Data Frame subsetted with logical types FALSE, TRUE

In section of your book you show a data frame consisting of an integer vector and factor vector. Next you subset data frame with
the statement df[,c(FALSE,TRUE)] and the second column (i.e. the factor vector) results. I don't understand why this works as it does or why
you would subset the data frame in this way.

Answers and follow-up questions

Answer or follow-up question 1

Dear student,

Thank you for your question. Using a logical vector is one way of subsetting a data frame. Note that the logical vector comes after the
comma, and therefore we are subsetting the columns as opposed to the rows. The length of the logical vector should be equal to the number of
columns in the data frame, and only the columns corresponding to the positions of the TRUE values in the logical vector will be retained.

Some examples:

Only the second value is TRUE, so only the second column will be retained:

Both values are TRUE, so both columns will be retained:

Only the first value is TRUE, so only the first column will be retained:

No values are TRUE, so no columns will be selected:

So why would we use a logical vector, if we can us an integer vector (which is less typing)? In this case:
df[,c(TRUE,TRUE)] == df[, 1] == == df[, c(1)]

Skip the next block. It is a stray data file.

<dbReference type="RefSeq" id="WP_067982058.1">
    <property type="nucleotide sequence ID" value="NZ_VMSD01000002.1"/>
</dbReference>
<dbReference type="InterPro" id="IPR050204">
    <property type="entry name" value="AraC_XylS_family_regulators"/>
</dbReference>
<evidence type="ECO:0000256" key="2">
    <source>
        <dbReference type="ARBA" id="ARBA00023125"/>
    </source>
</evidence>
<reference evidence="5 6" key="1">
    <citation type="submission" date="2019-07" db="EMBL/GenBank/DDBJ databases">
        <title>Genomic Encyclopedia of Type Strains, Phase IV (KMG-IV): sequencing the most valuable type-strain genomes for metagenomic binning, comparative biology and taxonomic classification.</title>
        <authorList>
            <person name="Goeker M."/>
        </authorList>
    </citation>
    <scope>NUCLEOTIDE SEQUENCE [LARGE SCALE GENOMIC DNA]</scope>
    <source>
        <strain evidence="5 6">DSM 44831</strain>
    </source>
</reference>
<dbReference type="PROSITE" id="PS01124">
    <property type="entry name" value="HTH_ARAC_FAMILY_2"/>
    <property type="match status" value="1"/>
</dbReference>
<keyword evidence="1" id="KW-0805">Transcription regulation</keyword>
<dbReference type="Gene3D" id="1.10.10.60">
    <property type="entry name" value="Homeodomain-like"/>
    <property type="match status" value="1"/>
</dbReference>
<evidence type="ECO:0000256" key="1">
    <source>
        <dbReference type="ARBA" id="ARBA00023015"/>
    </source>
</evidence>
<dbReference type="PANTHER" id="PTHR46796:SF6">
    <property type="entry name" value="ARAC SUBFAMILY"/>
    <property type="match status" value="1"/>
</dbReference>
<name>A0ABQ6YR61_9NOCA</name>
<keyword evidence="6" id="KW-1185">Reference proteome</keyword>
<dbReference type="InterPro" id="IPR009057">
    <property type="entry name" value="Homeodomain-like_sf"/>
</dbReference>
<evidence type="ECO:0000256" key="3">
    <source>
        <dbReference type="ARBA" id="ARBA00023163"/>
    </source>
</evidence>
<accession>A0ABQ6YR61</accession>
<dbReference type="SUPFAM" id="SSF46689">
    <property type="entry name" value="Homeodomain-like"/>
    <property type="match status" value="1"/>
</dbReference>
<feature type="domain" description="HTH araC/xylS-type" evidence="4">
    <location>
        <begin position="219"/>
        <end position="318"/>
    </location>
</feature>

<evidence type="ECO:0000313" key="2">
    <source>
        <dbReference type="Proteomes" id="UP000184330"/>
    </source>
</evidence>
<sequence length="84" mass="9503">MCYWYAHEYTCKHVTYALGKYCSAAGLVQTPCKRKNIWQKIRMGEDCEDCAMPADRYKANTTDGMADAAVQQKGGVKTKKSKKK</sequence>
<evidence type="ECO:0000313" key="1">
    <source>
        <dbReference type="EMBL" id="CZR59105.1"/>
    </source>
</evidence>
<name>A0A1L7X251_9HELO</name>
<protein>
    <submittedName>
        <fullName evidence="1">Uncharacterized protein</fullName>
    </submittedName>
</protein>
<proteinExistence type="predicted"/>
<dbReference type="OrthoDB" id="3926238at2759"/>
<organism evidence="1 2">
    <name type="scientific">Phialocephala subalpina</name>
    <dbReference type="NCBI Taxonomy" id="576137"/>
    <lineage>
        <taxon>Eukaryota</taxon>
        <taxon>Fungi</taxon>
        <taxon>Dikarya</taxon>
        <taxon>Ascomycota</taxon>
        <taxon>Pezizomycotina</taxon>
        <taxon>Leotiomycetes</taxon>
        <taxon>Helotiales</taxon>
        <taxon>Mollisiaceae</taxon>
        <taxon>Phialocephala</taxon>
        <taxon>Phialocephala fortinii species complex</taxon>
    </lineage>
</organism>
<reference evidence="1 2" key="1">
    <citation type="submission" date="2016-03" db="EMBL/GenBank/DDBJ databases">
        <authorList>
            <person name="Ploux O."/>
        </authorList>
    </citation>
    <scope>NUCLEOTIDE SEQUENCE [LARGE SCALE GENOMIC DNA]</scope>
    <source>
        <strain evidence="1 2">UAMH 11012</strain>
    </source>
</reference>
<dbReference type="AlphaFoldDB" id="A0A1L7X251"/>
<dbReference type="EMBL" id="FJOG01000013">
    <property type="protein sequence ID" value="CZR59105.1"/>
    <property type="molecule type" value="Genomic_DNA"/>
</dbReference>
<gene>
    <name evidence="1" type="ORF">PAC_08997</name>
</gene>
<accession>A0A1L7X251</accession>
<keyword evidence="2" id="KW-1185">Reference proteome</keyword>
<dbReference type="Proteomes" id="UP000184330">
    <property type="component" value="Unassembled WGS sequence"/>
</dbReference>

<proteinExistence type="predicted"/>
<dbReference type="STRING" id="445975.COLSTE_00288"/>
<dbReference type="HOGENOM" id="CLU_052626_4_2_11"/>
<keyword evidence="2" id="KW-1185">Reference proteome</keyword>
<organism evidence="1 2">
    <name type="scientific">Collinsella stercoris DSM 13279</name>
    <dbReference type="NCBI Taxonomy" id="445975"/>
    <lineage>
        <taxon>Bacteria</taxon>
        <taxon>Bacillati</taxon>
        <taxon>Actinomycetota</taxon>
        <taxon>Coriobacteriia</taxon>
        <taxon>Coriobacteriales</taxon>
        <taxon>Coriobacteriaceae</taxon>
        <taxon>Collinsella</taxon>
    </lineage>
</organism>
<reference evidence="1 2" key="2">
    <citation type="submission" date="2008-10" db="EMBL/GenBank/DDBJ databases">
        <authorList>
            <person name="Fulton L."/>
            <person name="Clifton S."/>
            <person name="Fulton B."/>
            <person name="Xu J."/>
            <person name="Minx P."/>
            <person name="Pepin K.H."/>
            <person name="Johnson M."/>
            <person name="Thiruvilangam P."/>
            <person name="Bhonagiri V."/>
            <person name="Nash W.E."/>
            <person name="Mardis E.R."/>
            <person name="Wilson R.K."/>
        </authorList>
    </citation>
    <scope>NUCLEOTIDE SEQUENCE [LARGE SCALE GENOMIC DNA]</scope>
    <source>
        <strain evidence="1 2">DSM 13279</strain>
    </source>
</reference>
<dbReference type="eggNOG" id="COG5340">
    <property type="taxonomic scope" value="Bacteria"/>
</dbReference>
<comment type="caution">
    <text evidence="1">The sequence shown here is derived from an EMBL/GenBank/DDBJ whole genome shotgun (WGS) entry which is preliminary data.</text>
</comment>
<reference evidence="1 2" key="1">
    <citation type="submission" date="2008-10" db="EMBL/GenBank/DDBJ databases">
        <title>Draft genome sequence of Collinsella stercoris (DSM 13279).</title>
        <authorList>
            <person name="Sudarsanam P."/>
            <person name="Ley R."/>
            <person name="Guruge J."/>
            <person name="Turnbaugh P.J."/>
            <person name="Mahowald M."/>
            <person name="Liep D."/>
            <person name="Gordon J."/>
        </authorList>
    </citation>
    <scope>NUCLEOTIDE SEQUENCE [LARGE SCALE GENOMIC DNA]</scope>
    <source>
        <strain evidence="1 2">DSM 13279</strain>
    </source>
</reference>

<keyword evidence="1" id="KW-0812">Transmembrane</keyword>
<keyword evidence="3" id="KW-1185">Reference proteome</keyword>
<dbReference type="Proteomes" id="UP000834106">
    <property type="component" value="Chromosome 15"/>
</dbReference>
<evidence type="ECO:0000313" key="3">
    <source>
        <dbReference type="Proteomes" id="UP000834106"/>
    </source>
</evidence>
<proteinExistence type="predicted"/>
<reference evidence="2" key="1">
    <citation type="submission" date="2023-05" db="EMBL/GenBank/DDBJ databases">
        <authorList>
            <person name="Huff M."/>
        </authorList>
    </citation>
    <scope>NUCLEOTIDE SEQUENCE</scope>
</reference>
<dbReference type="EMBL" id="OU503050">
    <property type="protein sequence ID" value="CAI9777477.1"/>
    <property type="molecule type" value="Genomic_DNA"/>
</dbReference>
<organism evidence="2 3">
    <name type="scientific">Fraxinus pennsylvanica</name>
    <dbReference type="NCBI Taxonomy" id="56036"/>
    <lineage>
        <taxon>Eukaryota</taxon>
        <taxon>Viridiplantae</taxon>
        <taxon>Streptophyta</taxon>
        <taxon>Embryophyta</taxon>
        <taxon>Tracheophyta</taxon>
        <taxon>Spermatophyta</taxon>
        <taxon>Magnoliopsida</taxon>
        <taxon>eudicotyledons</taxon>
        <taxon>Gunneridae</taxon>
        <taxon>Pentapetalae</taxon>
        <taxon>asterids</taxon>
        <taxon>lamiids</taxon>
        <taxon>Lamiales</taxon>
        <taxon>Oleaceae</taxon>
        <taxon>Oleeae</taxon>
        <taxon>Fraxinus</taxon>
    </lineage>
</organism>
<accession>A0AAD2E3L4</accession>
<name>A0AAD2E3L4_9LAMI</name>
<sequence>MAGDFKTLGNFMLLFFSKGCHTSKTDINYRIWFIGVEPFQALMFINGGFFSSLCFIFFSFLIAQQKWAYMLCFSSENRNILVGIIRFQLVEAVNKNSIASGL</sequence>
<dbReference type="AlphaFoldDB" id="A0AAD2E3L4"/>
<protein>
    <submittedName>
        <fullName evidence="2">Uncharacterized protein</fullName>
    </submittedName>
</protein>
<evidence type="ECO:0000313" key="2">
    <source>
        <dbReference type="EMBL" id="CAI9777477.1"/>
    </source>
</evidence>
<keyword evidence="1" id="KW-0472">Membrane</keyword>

Well, flexibility is a good thing. If you want to select columns (or rows) that satisfy a certain condition, this comes in very handy.

For example, if you want to select only columns that are integers, you could first write some code (involving the is.integer function) to
find out which columns are integers. The result of that code would be a logical vector. You could then use that logical vector to subset
the data frame.

As for rows, if you only want to select rows with values bigger than a given number for a given variable you could write code to do that,
and the output would be a logical vector. You could then use that logical vector to subset the rows of that data frame. Here is a code
example, in which we select only rows with a value bigger than 5 for variable 1.

> (a <- data.frame(var1=1:10,var2=11:20))
var1 var2
1 1 11
2 2 12
3 3 13
4 4 14
5 5 15
6 6 16
7 7 17
8 8 18
9 9 19
10 10 20
> (logicalvector <- a$var1 > 5)
> a[logicalvector,]
var1 var2
6 6 16
7 7 17
8 8 18
9 9 19
10 10 20

Michel Ballings

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